Senator Al Franken (D-Minn.) has joined in the calls for a federal investigation of the business practices of Apple Music.
In a letter sent Wednesday to the heads of the Department of Justice and the Federal Trade Commission, Franken pointed to the 30 percent commission that Apple takes on the sale of music in competing streaming apps and to the licensing agreements that restrict what these competitors can do to point their customers to alternate and possibly money-saving ways to buy music for their Apple devices.
Launched June 30, Apple Music has quickly become a target of lawmakers and advocacy groups. On the same day, Franken sent his letter, Consumer Watchdog dispatched a letter to the FTC and DOJ alleging other anti-competitive practices by Apple, including attempts to use its significant market power to both eradicate the freemium or free/commercial sponsored music sector and to force consumers to pay more for musical content.
While Consumer Watchdog is accusing Apple of abusing its market power, Franken’s concern is on licensing agreements that may ultimately harm consumers.
“Apple’s licensing agreements have prevented companies from using their apps to inform users that lower prices are available through their own websites, to advertise the availability of promotional discounts, or to complete a transaction directly with a consumer within their app. These types of restrictions seem to offer no competitive benefit and may actually undermine the competitive process, to the detriment of consumers, who may end up paying substantially more than the current market price point,” Franken wrote.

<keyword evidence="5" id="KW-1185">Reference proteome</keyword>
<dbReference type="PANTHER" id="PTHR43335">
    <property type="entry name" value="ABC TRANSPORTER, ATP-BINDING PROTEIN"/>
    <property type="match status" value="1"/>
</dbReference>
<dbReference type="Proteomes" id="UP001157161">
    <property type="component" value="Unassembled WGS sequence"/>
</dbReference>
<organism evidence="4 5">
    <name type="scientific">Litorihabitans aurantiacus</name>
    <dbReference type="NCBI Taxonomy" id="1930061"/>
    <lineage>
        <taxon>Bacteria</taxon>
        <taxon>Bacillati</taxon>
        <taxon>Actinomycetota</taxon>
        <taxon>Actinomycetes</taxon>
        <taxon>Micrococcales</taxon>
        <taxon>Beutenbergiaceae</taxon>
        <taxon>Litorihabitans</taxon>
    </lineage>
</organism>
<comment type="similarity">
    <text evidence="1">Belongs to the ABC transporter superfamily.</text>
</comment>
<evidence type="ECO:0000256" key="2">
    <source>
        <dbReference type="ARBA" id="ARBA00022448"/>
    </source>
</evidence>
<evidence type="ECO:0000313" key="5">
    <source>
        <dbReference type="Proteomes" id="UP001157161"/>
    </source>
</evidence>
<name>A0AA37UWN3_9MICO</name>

“Increased competition in the music streaming market should mean that consumers will ultimately benefit through more choices of better products and at lower prices,” said Sen. Franken in a press release. “I am concerned, however, that Apple’s position as a dominant platform operator may actually undermine many of the potential consumer benefits of its entry into the market.”
Apple is a late entrant to the streaming music business. It’s App Store platform gives Apple device users access to competing streaming services including Jango, Spotify, Rhapsody and others.
There have been numerous but as yet, unconfirmed reports that the FTC is already looking into the competitive impact of Apple’s long-standing 30 percent in-app purchase commission and the related licensing restrictions. The main complaint of some competing services is that Apple’s commission forces them to either charge more in the App Store than they do on other platforms or see their profit margins erode.